Head Sheddie Andrew Wilcox says that over the last two years entrants to the category have risen 20%. Whether it’s because of local pub closures, rising on trade beer prices, the unreliable garden weather or a weak property market, it seems that pubs are the new greenhouses and beer the new wine. “It’s the most contested category” Andrew tells us, “and the majority plump for a traditional pub rather than wine bar.

    Whatever the reason, here’s to the landlord sheddies and their DIY Moon Under Waters. And make sure you get your vote in before tomorrow’s deadline – Saturday 16th June Midnight GMT.

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    March 7th, 2012FletchtheMonkeyBeer and travel, Beer history, Pubs & bars

    A brisk day in March, wet but without rain. Ducking through the dripping steel railway bridge, carving through residual puddles, Sowerby Bridge seems jack-knifed between the twenty first century and the 1970s. It’s partly the lack of ubiquitous chain stores, partly the dubious puns of the shabby independent shops, but mostly the hues of a downtrodden day in a small Yorkshire town.

    Out the other side of the town the road befriends the trajectory of the River Ryburn as it steers through the steep wooded valley, roaming towards the Calder. The Triangle public house, in the tiny village of Triangle, is boarded up, not the first dead watering hole on the winding roads that lead to the quiet, charming town of Ripponden.

    At Ripponden, about as remote an urban centre you can get in the sprawl of West Yorkshire, time blends from 1970s into the eighteenth century in the shadow of the Victorian church. A few footsteps further on the day retreats to nearer the 1670s as a cold breeze rustles across the cobbles of the ancient humpbacked bridge that leads to a quiet, unassuming public house.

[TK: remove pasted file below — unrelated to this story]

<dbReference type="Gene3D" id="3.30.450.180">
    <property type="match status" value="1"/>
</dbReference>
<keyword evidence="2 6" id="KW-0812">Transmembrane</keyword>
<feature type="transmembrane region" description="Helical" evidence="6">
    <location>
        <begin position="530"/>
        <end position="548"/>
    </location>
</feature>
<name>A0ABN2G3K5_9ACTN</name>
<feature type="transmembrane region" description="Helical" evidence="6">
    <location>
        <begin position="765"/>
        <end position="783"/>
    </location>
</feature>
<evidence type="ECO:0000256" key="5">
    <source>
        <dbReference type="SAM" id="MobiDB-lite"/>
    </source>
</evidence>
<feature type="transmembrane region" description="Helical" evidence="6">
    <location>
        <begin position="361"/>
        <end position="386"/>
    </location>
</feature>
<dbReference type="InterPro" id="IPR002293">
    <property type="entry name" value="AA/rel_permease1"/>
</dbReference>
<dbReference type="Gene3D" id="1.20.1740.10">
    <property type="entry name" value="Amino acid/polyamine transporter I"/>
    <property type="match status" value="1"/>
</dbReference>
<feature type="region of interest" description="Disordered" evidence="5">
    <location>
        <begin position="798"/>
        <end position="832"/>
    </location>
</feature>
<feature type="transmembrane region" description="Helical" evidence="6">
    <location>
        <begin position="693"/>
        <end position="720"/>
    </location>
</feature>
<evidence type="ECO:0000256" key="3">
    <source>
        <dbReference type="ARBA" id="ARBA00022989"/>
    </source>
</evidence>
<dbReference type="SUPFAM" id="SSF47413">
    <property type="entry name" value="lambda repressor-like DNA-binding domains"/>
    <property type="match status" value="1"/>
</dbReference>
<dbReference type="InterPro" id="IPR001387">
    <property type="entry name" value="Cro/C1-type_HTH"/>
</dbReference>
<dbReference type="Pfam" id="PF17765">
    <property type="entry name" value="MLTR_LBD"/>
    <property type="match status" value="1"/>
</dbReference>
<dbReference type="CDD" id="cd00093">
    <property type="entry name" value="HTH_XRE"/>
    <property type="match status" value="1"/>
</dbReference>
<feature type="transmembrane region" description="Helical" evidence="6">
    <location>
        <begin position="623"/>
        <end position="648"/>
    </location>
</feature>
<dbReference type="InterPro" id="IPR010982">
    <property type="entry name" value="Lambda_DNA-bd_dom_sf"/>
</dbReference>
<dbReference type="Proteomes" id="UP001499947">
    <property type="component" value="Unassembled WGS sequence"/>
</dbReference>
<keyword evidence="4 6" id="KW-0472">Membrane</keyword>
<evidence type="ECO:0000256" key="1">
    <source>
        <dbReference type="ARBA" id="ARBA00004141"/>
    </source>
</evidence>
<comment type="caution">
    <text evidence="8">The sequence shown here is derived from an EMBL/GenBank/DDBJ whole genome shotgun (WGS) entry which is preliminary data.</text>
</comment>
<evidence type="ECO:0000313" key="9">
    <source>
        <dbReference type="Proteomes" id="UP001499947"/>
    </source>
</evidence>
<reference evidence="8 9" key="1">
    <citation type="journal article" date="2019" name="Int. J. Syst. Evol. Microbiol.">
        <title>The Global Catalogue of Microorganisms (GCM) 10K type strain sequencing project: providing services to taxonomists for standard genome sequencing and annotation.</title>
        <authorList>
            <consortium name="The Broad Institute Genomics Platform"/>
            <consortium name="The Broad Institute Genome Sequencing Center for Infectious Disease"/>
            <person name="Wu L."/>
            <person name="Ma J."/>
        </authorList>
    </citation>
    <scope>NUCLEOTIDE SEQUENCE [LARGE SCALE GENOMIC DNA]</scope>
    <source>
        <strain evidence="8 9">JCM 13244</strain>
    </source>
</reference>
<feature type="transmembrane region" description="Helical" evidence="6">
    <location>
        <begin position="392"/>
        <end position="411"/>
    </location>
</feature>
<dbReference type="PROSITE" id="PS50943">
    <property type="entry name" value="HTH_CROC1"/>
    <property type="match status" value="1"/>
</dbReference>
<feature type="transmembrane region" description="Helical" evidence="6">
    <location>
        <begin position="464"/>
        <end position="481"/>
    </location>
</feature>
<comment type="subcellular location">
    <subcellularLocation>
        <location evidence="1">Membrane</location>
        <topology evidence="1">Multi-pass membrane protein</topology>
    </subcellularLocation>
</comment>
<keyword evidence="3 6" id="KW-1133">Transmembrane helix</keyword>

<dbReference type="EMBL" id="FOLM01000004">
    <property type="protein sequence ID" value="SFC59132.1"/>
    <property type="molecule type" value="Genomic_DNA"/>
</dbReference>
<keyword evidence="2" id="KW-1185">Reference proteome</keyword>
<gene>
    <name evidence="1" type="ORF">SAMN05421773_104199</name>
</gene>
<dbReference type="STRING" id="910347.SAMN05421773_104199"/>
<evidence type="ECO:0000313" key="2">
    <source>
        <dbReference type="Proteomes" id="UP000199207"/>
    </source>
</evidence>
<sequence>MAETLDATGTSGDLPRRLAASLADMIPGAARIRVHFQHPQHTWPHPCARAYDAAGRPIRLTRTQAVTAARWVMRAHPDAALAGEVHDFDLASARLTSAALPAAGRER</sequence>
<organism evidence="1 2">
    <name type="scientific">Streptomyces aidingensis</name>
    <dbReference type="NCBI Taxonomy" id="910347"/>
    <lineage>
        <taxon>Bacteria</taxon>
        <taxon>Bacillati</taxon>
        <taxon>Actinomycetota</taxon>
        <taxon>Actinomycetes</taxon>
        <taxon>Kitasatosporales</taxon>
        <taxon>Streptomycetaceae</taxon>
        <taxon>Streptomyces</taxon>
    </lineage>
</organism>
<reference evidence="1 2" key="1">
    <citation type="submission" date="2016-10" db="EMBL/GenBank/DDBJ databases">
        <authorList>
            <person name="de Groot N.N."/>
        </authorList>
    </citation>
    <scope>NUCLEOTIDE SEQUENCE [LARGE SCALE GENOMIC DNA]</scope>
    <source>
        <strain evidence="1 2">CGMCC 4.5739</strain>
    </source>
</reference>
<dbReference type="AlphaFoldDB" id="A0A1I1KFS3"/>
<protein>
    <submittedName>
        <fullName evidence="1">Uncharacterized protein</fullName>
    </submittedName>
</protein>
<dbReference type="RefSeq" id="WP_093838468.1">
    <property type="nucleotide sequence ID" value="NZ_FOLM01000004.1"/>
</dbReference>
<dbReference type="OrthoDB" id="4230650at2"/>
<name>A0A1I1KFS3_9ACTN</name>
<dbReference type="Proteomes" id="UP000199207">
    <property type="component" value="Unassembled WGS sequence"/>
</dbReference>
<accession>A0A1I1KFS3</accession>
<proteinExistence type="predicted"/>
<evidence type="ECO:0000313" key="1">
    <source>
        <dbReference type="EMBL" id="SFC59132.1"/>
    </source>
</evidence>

Packhorse bridge and Old Bridge Inn Ripponden (thanks to http://www.theoldbridgeinn.co.uk/ for the snap)

    Packhorse bridge and Old Bridge Inn Ripponden

    The Old Bridge deserves its name. The bridge from which it takes its name, just like the church whose shadow it lies in, has been rebuilt many times since the first packhorse crossing. The pub is as old, over 700 years as the oldest records attest too. In the 14th century the town were not even on the first of their four churches that the river or weather has razed along the way. Old broom, new handles, new brushes.

    The Ryburn runs straight and narrow under the ancient structure, the pub nestles on the northern side, resplendent in bright white wash. Warm fires, real ale, fine dining, but with not an ounce of pretension. The Old Bridge is family run, locally revered, bustling with merry drinkers around the bar and belly-patting diners, content and perhaps a little dozy.

    Since 1307 similar scenes may have been played out in this hidden pocket of hostelry. On the main York to Chester road, journey-worn travellers would have put their feet up here, may have knocked back unfussy ale and unfussy food, stocking up  on victuals and sleep. Curled up in a window nook in 2012 the beer is a little brighter and food is a little more fussy (but excellent) – scallops with parsnip puree, mackerel pate, sea bass with chorizo, crisp and luscious belly pork.